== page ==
Co-innovation is necessary to drive innovations at scale
Agriculture in India grapples with four systemic constraints that disproportionately affect the approximately 125 million small and marginal farmers in the country: (1) High Yield Riskmanifests in the form of uncertainty in quantity and quality of produce, and timing of harvest; (2) High Price Riskresults from high volatility in prices due to gluts in the market at the time of harvest and poor mechanisms for matching supply with demand; (3) Low Price realizationfor farmers due to high costs of production and inefficient markets; and (4) Weak production systems with minimal use of technology that make farming an inefficient and labor-intensive enterprise. A question I think about a lot is what innovations would it would take for agricultural growth in India to break out of the confines of mainly medium/large farmers servicing tier I/II cities and create meaningful change for the entire sector. Co-innovation or Partnership linkages across innovative firms that stitch together innovations in business models, and in development and access to relevant technologies and efficient markets are key to resolving these constraints at a large scale.
Over the last decade technologies and business models in agriculture have advanced rapidly in India through several startups experimenting with new ideas. However, most of these innovations are solving for specific issues within the agriculture value chain and are yet to reach a scale necessary for substantial impact on the sector. I think that going forward we need more partnerships that leverage these innovations such that whole becomes greater than sum of its parts. While point solutions are a necessary first step, individually these models are insufficient to meet the need of farmers in light of the four constraints and changing consumer demand trends. In addition, there are dependencies across different parts of the value chain that can only be solved at scale through partnerships. As Bright Simons from CGD points out “value chain control paranoia is a rational approach to risk in environments where institutions and infrastructure are weak, but carefully analyzed, it is in fact a form of “weak rationality” since controlling risks by owning more of the value chain merely transforms the risk from counterparty risk to complexity risk”.
I will illustrate this point using an example in agriculture finance. Farmers need working capital finance during the farming season and a few NBFCs have created innovative business models that can reduce the perceived and real risk of providing agriculture credit. As a result, they have been able to increase the scale of lending while controlling the cost of finance to farmers. An important element of these models is reliable farm and farmer data that combine disparate datasets such as cash flows from market transactions, credit history, crop health and yield estimations to produce analytics that can form the basis of financial decisions. There are emerging technology companies that capture remote sensing and survey data to provide this information, and supply chain companies that have important data on market prices and cash flows of farmers. To a certain extent, existing business models could solve for these dependencies by diversifying into these areas, thus running increasingly complex organizations.For example, an e-commerce for input business may also have an NBFC to provide working capital finance, or an NBFC may have an inhouse advanced data and analytics platform, or a data technology company may create a marketplace for farmers and buyers to transact. However, players must not feel compelled to build across the value chain and to solve these problems at scale we need NBFCs, SaaS companies, supply chain companies and inputs suppliers to forge partnerships that create a scalable and replicable ecosystem within which millions of farmers can operate. There are a few promising sparks of such partnerships in the sector and we need a lot more of those in the country.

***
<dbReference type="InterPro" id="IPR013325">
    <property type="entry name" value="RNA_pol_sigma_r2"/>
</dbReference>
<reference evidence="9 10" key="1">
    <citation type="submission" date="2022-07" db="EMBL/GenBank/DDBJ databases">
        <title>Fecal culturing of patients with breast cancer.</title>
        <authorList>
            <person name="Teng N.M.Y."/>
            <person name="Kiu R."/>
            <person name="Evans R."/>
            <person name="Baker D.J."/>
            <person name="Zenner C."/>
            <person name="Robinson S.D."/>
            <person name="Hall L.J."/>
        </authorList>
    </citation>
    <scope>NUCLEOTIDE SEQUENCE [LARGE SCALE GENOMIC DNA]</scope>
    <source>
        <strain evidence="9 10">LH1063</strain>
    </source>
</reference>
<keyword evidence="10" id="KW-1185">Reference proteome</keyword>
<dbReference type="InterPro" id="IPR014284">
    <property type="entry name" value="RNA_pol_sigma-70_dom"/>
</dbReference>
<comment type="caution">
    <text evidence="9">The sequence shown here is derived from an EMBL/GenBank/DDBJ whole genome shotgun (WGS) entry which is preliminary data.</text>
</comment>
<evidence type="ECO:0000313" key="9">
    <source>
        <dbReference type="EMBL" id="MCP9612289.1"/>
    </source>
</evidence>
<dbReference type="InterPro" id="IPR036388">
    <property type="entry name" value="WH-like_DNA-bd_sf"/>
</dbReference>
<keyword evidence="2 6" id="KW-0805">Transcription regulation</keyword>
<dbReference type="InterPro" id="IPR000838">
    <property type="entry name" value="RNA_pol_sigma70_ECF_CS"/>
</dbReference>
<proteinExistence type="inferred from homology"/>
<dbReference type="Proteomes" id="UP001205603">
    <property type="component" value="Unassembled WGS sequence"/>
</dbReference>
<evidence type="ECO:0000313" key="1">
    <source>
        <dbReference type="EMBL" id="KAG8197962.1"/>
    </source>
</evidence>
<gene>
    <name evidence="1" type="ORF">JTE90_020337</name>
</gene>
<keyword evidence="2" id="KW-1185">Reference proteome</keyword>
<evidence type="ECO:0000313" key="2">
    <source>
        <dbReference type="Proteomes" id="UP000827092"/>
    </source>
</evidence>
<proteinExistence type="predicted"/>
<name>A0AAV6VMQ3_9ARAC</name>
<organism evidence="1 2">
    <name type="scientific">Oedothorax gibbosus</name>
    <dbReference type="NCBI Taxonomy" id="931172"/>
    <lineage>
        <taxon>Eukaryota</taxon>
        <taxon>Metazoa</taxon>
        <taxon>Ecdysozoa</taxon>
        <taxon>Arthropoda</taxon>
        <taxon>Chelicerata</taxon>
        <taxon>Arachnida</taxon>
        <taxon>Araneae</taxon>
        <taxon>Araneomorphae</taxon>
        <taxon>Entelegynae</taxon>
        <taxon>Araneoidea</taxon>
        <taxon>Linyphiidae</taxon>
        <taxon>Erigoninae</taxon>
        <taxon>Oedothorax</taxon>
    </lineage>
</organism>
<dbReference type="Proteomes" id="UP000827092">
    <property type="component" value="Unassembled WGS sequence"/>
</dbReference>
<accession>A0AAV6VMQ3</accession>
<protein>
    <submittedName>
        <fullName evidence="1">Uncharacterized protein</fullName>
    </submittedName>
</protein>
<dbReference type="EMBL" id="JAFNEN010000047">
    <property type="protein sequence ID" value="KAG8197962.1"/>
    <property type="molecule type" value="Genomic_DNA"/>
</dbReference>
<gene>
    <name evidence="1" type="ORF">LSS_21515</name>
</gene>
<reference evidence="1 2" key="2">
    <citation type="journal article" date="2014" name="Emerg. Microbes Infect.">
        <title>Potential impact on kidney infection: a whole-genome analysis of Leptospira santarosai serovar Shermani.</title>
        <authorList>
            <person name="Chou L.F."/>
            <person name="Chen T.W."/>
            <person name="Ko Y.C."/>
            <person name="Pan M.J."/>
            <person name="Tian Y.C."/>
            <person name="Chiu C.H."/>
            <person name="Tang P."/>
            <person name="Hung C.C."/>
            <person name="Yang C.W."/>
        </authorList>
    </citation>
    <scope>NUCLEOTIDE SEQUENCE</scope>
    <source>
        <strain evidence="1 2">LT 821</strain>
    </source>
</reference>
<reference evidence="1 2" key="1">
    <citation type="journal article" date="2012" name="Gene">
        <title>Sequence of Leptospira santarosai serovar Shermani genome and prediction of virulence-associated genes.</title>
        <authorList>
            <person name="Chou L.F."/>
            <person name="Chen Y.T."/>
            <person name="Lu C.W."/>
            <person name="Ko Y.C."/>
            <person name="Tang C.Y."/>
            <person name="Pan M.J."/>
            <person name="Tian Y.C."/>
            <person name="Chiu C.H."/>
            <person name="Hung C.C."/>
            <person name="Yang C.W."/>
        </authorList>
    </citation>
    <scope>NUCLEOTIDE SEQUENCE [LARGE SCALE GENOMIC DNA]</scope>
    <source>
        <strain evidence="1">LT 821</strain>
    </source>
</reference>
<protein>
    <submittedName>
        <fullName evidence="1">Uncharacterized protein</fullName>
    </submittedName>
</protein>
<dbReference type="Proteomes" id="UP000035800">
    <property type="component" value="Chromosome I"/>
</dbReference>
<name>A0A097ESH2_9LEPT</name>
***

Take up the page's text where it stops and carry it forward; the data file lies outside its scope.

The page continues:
Such partnerships will enable firms to specialize and build on their strengths while focusing on unit economics instead of stretching themselves too thin by adding complexities and uncertainties of running a set of businesses that have different economics, require different structures, and are affected by a different set of market forces. This enables firms to leverage innovations and talent that exists across the sector, thus tapping into assets that would have been difficult for each company to build inhouse. Such reduction in complexity while developing an ecosystem could reduce the investment time horizon for VCs and improve their exit rates. It also incentivizes standardization of information flow across the sector as that will be critical to establish many-to-many relationships across companies. There are other sectors such as fintech we can learn from where startups developing alternate lending platforms, underlying data and analytics, and large banks are actively partnering to shape the future of finance in the country. Agriculture has all the necessary ingredients in place to get on that journey.
Anjani is Deputy Director for Strategy India Country Office at the Gates Foundation with past experience in investments in India and Africa across multiple sectors such as technology, agriculture, finance and education. He worked in commercial and investment banking for several years and now applies his skills and experience to drive innovations at scale across sector
The views and opinions expressed in this article represent the personal perspective of the author(s), and do not necessarily reflect the view of the foundation
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